Microsoft Xbox One X full review

Microsoft officially unveiled the Xbox One X back at E3 2017, calling it “the most powerful console ever”. That may be - you’d expect it to be better than everything before it - but is it actually be any good? We've spent a lot of time playing true 4K games on the Xbox One X, and here's our review.

Separately, we’ve compared the Xbox One X to the PS4 Pro, and also the Xbox One S, so we won’t spend too much time mentioning those comparisons here.

In summary:


Xbox One X

Release date

7 November 2017 - buy now


£449.99 / US$499.99


2.3GHz custom octacore processor


AMD chip with 12GB GDDR5 RAM and 6 Teraflops of performance




Bluetooth + Wi-Fi


3x USB 3.0, optical audio out,

Optical drive

4K Blu-ray drive

HDR support



300 x 239 x 61mm

Xbox One X: Pricing and availability

The Xbox One X will set prospective buyers back £449.99 in the UK and $499.99 in the US. Brits can head to GAMEAmazon and the official store (which comes with PUBG), while those in the US can check out GameStopBest BuyAmazon, and the Microsoft store

Oh, and those that were hoping to grab one of the 'Project Scorpio Edition' Xbox One X consoles announced at Gamescom 2017 are out of luck. The consoles sold out almost immediately, and Microsoft has no plans to stock any more units. You may be able to buy one on the likes of eBay, but you'll probably end up paying over the odds. 

Xbox One X: Features and design

Looking at the hardware, to begin with, this is the smallest console Microsoft has ever made. And even though it's only a little smaller than the One S, it's remarkable considering it’s by far the most powerful console on the market. Compared to Sony's bulky PS4 Pro, the Xbox One X is sleek and lightweight. 

That grunt comes from an AMD APU, which is basically a CPU and GPU on one chip. The custom-built eight-core CPU is like that used in the PS4 Pro, but at a higher clock rate (2.3GHz vs 2.1GHz). It may not be ground-breaking, but it’s required to power the biggest change in hardware – the GPU.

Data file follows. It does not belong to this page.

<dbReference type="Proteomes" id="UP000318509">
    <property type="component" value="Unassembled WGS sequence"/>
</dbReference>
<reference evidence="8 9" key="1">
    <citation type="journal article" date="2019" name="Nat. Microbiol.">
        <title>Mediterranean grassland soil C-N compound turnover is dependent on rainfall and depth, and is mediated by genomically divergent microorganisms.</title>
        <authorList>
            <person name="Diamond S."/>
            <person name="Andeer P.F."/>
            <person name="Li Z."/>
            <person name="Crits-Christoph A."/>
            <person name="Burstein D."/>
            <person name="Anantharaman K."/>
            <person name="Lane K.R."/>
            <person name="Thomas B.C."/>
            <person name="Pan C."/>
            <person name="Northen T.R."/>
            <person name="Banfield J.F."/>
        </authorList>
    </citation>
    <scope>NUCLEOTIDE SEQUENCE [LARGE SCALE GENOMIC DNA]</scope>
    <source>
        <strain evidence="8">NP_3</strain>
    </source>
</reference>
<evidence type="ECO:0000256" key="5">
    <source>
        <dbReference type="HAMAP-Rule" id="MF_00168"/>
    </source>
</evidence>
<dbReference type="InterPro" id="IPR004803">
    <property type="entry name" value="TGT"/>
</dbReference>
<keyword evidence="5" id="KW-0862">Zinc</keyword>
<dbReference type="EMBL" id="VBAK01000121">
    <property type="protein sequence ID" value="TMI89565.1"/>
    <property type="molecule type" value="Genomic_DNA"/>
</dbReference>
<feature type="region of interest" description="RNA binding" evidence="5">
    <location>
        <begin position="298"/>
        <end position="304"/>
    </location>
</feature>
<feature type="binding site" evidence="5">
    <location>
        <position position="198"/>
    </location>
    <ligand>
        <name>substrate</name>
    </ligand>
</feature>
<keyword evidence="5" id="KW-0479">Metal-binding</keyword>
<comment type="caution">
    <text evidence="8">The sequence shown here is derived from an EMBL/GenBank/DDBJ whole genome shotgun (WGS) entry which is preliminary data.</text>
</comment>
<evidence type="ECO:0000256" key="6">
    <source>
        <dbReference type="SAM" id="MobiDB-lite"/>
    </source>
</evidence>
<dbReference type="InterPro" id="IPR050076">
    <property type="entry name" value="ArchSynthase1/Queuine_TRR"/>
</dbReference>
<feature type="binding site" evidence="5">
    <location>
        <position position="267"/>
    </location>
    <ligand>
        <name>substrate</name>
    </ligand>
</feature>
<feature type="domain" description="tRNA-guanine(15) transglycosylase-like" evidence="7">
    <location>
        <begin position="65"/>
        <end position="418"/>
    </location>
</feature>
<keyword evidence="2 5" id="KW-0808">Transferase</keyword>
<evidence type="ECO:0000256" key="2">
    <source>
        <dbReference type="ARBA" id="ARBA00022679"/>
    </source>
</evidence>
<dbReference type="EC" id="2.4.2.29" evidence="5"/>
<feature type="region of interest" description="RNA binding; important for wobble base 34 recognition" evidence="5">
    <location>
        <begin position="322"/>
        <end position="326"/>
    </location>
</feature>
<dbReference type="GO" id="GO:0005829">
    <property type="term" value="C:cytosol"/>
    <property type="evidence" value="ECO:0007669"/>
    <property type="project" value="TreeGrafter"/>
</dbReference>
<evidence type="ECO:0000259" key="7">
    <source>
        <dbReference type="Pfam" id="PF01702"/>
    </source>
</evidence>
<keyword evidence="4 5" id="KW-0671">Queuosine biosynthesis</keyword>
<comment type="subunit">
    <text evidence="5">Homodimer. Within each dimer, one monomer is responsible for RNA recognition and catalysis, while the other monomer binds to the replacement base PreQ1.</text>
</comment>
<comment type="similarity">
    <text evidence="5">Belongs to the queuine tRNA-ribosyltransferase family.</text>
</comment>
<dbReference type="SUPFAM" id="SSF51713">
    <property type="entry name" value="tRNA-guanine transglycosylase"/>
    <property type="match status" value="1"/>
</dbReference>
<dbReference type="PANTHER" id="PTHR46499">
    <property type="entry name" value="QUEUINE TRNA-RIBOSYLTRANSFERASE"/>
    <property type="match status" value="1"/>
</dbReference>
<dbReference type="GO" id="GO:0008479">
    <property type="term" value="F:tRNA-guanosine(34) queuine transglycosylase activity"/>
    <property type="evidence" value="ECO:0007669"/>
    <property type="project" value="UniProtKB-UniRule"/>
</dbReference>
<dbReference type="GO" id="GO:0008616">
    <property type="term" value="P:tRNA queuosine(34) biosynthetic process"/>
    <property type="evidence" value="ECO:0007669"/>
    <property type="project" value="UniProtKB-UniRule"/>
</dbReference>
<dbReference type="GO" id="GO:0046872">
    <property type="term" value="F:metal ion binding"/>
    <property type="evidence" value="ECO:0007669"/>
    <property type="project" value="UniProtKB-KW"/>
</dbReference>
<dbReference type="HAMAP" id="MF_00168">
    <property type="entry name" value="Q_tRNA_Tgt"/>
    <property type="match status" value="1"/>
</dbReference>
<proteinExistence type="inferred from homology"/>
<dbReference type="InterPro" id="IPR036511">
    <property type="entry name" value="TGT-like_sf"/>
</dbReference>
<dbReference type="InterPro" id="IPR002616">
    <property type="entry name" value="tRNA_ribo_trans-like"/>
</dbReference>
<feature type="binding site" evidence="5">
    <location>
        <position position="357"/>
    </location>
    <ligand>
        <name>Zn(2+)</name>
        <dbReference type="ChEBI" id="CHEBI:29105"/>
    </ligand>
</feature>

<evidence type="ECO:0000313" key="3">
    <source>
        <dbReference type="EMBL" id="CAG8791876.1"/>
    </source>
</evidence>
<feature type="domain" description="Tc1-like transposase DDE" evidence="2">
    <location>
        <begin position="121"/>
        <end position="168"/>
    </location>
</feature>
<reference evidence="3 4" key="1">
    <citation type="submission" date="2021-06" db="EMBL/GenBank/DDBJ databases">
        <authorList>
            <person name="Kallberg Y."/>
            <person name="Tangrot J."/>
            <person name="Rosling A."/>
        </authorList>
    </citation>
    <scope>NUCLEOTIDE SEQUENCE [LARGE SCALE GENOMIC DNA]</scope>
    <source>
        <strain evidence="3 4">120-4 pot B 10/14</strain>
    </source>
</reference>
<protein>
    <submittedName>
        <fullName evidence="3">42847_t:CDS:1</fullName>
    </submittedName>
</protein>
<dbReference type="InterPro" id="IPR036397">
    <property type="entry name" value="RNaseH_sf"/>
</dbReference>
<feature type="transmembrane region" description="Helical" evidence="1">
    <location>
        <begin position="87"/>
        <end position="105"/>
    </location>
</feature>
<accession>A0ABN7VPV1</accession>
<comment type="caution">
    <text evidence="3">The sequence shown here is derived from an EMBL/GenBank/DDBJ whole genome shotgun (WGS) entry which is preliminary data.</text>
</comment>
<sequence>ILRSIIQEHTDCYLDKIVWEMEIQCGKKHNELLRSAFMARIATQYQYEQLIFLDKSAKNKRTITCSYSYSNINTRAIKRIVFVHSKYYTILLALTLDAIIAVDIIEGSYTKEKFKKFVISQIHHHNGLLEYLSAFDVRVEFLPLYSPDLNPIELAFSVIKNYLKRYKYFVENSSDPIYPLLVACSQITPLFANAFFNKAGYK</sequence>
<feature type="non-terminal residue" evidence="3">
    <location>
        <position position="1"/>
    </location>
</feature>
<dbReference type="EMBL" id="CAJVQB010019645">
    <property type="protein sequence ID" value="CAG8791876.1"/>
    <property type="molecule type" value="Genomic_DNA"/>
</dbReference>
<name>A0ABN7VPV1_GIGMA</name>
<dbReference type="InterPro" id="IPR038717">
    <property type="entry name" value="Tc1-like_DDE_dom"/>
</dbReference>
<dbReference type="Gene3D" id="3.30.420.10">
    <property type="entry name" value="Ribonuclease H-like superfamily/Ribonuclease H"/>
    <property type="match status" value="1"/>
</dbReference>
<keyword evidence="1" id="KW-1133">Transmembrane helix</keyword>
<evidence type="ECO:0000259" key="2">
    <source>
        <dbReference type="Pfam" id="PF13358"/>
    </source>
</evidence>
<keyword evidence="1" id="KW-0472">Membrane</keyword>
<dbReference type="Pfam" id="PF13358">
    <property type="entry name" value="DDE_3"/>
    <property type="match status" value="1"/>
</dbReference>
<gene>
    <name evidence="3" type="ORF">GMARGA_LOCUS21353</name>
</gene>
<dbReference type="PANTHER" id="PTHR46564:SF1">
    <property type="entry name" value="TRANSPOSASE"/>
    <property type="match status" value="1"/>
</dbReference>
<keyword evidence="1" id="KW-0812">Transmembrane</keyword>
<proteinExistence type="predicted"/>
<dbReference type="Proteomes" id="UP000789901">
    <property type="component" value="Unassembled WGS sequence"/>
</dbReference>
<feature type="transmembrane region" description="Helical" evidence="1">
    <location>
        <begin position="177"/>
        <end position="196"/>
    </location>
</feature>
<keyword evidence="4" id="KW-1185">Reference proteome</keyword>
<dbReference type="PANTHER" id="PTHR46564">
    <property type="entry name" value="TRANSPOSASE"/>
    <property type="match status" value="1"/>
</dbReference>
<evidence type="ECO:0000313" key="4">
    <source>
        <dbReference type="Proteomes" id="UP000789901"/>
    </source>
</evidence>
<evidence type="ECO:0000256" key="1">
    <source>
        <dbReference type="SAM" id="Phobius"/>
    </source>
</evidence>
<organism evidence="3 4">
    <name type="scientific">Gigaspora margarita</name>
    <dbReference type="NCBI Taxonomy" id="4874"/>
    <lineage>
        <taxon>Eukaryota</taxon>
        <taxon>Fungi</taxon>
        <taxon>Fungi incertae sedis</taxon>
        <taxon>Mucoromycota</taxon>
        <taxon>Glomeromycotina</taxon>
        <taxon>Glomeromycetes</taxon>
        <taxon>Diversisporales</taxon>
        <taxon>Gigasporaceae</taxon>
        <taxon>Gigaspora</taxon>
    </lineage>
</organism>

The custom AMD GPU boasts 40 compute units, each running at 1172MHz. This is a considerable bump in speed, especially when compared to the PS4 Pro’s 911MHz across 36 units, and confirms Microsoft’s claim of six teraflops of GPU power. The custom GPU is backed up by a whopping 12GB of GDDR5 RAM (vs 8GB in PS4 Pro), 9GB of which is dedicated purely to gaming – the other 3GB is dedicated to the system.

But what does that mean to us at home? Essentially, the graphical power should be a bit better than AMD's Radeon RX 580, which costs between £250 and £300.

And like any decent PC GPU, the Xbox One X needs a decent cooling system to keep everything performing optimally – especially when powering 4K gameplay. To that end, the Xbox One X features a vapour chamber heat sink with a custom fan, helping to keep the console cool, even with its incredibly small dimensions.

The aim of including all that tech is to deliver superb 4K graphics at 60fps (but not in all games), and that’s really the main selling point of the One X. 4K gaming on the console is nothing short of phenomenal, and it’s something we come to in a little more detail below.

4K gaming also goes a long way to justifying that £449 price. And don’t forget there’s a 4K Blu-ray drive as well – the PS4 Pro doesn’t have one of those. And for those without super-fast internet connections that support top-quality 4K streaming (which, let’s face it, is most people) this could actually be useful.

Plus, the relatively slim dimensions mean you should be able to pop the console in your TV bench without it being particularly noticeable. And, as you've probably spotted, it’s black as opposed to the more conspicuous white finish of the Xbox One S.

There’s no real change to the design of the controller, which too, is now black.